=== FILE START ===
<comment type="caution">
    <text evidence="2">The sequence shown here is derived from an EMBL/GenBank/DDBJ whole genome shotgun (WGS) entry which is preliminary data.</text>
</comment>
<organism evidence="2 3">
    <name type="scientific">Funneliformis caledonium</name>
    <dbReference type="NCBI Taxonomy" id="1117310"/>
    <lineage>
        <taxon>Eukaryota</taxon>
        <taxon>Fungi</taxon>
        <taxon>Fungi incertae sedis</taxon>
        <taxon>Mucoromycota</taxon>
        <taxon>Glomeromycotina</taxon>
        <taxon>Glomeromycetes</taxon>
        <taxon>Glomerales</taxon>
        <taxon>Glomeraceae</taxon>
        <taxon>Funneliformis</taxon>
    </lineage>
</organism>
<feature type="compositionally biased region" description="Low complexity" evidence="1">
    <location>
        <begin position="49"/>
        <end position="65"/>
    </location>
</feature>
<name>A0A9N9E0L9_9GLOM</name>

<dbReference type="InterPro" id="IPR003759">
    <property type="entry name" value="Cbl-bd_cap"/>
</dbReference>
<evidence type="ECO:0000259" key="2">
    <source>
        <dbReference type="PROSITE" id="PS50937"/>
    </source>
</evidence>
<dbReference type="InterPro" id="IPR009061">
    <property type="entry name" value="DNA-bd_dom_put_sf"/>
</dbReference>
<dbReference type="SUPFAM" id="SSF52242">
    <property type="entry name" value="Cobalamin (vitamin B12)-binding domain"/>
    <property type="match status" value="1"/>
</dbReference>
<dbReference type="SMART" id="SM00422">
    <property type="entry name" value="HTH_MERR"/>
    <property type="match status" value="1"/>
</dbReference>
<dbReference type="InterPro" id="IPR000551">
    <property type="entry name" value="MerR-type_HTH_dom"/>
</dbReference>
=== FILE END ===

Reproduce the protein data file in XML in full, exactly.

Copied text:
<comment type="caution">
    <text evidence="2">The sequence shown here is derived from an EMBL/GenBank/DDBJ whole genome shotgun (WGS) entry which is preliminary data.</text>
</comment>
<organism evidence="2 3">
    <name type="scientific">Funneliformis caledonium</name>
    <dbReference type="NCBI Taxonomy" id="1117310"/>
    <lineage>
        <taxon>Eukaryota</taxon>
        <taxon>Fungi</taxon>
        <taxon>Fungi incertae sedis</taxon>
        <taxon>Mucoromycota</taxon>
        <taxon>Glomeromycotina</taxon>
        <taxon>Glomeromycetes</taxon>
        <taxon>Glomerales</taxon>
        <taxon>Glomeraceae</taxon>
        <taxon>Funneliformis</taxon>
    </lineage>
</organism>
<feature type="compositionally biased region" description="Low complexity" evidence="1">
    <location>
        <begin position="49"/>
        <end position="65"/>
    </location>
</feature>
<name>A0A9N9E0L9_9GLOM</name>

<dbReference type="InterPro" id="IPR003759">
    <property type="entry name" value="Cbl-bd_cap"/>
</dbReference>
<evidence type="ECO:0000259" key="2">
    <source>
        <dbReference type="PROSITE" id="PS50937"/>
    </source>
</evidence>
<dbReference type="InterPro" id="IPR009061">
    <property type="entry name" value="DNA-bd_dom_put_sf"/>
</dbReference>
<dbReference type="SUPFAM" id="SSF52242">
    <property type="entry name" value="Cobalamin (vitamin B12)-binding domain"/>
    <property type="match status" value="1"/>
</dbReference>
<dbReference type="SMART" id="SM00422">
    <property type="entry name" value="HTH_MERR"/>
    <property type="match status" value="1"/>
</dbReference>
<dbReference type="InterPro" id="IPR000551">
    <property type="entry name" value="MerR-type_HTH_dom"/>
</dbReference>